Transposable elements (TEs) make up half of mammalian genomes and shape genome regulation by harboring binding sites for regulatory factors. These include binding sites for architectural proteins, such as CTCF, RAD21, and SMC3, that are involved in tethering chromatin loops and marking domain boundaries. The 3D organization of the mammalian genome is intimately linked to its function and is remarkably conserved. However, the mechanisms by which these structural intricacies emerge and evolve have not been thoroughly probed.
Here, we show that TEs contribute extensively to both the formation of species-specific loops in humans and mice through deposition of novel anchoring motifs, as well as to the maintenance of conserved loops across both species through CTCF binding site turnover. The latter function demonstrates the ability of TEs to contribute to genome plasticity and reinforce conserved genome architecture as redundant loop anchors. Deleting such candidate TEs in human cells leads to the collapse of conserved loop and domain structures. These TEs are also marked by reduced DNA methylation and bear mutational signatures of hypomethylation through evolutionary time.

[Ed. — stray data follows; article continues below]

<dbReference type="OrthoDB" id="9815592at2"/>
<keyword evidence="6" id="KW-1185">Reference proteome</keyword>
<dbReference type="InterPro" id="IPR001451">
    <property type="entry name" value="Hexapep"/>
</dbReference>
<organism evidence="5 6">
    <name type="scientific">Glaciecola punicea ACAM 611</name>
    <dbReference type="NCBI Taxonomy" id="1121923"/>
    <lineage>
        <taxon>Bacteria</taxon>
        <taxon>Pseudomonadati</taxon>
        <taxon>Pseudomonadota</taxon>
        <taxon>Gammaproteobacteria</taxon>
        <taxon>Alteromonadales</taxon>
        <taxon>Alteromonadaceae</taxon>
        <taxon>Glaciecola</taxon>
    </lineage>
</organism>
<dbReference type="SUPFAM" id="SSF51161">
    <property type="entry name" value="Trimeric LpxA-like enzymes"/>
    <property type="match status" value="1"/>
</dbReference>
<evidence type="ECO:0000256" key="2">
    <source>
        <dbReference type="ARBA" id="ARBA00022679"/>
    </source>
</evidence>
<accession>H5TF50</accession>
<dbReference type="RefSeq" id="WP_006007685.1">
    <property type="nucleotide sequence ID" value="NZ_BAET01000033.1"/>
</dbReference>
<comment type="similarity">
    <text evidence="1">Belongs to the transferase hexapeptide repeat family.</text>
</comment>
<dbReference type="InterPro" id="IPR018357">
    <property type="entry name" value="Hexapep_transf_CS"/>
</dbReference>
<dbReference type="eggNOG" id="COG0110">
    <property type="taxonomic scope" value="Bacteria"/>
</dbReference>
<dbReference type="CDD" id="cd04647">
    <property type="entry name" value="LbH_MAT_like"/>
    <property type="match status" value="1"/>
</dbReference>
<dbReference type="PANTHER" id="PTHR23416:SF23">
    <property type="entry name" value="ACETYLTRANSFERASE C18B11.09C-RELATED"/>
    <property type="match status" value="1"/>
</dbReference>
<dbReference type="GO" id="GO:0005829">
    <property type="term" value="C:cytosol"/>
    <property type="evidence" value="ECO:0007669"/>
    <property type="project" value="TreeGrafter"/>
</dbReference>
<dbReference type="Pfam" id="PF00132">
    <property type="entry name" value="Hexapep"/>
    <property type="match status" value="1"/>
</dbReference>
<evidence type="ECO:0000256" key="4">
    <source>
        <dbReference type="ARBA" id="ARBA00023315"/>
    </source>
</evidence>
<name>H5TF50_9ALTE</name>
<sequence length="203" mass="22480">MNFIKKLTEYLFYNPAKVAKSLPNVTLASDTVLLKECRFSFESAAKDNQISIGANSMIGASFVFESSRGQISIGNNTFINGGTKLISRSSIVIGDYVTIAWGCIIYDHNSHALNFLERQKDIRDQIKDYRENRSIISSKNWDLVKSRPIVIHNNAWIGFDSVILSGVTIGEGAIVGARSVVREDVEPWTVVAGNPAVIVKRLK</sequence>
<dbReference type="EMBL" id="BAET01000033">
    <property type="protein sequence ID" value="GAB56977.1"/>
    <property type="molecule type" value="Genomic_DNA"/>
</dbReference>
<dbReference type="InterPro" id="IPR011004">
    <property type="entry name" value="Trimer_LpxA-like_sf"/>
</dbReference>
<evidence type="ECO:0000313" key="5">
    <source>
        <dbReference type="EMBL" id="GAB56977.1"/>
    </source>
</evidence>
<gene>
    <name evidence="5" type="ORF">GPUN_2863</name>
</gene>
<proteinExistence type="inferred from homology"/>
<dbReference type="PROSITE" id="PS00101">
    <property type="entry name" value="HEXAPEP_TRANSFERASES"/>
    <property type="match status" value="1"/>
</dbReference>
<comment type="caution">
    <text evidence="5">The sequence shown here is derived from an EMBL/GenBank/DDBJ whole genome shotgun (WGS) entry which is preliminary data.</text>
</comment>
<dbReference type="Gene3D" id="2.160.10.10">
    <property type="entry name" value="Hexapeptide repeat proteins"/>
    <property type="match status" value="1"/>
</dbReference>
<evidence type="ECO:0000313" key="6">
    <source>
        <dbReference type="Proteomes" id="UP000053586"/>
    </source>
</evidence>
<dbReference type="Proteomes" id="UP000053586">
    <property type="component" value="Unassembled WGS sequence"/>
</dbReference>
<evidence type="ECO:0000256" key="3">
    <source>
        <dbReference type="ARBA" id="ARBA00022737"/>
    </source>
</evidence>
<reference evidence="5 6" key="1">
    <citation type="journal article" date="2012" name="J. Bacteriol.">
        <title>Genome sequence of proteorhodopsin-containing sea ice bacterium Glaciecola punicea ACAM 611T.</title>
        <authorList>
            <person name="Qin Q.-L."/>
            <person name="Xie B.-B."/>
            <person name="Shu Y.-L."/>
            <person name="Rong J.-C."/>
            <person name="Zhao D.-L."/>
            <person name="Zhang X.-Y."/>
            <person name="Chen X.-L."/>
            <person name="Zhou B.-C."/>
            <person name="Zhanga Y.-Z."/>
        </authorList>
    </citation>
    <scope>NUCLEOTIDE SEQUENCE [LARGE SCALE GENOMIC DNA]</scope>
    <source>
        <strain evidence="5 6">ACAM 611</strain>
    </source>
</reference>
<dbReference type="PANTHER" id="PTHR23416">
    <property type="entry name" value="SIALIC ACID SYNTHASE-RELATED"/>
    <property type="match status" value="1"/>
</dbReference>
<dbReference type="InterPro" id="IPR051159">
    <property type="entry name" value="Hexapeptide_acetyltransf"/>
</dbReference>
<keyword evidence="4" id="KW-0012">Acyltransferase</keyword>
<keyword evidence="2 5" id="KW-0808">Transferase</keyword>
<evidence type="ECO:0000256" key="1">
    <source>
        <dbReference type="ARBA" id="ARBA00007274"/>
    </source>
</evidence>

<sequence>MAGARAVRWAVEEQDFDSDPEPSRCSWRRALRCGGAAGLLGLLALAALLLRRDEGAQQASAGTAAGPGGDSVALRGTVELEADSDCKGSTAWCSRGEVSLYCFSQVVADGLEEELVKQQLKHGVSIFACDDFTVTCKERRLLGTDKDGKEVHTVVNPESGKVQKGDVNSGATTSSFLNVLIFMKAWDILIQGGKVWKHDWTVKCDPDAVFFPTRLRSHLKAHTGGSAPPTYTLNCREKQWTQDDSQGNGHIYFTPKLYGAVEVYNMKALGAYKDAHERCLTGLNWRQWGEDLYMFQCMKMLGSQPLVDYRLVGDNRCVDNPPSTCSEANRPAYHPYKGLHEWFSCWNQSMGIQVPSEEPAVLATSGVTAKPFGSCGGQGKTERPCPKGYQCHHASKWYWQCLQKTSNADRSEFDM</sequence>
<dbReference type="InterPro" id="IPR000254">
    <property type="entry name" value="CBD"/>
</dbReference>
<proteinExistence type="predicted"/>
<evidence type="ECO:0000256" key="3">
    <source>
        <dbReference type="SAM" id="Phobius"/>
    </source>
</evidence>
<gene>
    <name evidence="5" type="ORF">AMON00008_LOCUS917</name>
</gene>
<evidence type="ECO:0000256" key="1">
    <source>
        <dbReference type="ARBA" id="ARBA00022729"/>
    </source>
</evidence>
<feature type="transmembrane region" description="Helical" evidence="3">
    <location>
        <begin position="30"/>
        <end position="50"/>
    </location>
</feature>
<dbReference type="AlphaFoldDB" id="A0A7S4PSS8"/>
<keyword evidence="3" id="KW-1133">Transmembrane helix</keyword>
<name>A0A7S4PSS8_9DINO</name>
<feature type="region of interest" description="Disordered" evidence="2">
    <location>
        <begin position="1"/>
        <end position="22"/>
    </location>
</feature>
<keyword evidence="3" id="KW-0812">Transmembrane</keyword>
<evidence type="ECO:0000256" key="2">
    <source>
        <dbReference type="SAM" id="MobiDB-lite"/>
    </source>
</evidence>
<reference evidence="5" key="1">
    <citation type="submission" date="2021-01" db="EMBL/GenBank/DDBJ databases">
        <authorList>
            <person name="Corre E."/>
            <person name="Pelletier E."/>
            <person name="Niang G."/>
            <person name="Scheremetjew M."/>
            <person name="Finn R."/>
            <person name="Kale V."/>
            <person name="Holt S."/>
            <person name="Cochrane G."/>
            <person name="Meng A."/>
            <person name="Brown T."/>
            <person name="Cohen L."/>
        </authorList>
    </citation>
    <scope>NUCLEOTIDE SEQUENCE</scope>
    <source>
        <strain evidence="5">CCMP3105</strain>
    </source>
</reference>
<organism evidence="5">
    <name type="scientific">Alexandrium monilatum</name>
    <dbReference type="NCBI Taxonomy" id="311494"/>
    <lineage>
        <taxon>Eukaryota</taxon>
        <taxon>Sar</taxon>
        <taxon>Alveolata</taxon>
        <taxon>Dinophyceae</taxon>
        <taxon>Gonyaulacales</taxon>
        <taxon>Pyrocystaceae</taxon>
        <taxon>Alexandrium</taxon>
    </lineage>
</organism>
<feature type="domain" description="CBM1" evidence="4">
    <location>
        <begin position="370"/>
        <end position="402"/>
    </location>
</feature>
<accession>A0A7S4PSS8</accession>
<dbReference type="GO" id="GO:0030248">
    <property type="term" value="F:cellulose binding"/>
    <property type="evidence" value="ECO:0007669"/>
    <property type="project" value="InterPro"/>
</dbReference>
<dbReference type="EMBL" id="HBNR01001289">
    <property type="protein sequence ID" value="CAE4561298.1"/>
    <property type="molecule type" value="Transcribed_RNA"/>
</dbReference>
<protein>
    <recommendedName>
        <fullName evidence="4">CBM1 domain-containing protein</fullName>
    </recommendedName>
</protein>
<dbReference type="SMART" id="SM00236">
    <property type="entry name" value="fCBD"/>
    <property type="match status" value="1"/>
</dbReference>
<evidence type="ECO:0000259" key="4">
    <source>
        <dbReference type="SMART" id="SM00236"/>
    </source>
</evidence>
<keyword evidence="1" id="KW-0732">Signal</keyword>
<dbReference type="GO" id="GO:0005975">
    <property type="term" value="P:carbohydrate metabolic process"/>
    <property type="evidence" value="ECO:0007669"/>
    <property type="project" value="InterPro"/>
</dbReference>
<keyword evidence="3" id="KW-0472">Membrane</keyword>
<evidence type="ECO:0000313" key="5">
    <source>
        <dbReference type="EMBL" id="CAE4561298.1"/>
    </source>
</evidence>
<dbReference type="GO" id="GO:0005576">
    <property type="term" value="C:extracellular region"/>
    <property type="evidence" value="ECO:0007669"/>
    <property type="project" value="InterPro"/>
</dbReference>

TEs have long been considered a source of genetic innovation. By examining their contribution to genome topology, we show that TEs can contribute to regulatory plasticity by inducing redundancy and potentiating genetic drift locally while conserving genome architecture globally, revealing a paradigm for defining regulatory conservation in the noncoding genome beyond classic sequence-level conservation.